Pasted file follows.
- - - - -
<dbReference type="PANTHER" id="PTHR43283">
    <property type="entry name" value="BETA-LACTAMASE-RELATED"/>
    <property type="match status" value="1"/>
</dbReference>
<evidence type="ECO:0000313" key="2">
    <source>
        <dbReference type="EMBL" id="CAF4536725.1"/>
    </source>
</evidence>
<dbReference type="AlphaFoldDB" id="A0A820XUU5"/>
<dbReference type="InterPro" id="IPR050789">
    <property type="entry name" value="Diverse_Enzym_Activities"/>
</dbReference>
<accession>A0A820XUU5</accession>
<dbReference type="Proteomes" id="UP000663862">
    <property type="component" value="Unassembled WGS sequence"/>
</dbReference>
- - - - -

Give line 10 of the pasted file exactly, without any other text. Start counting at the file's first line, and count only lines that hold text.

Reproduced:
<dbReference type="AlphaFoldDB" id="A0A820XUU5"/>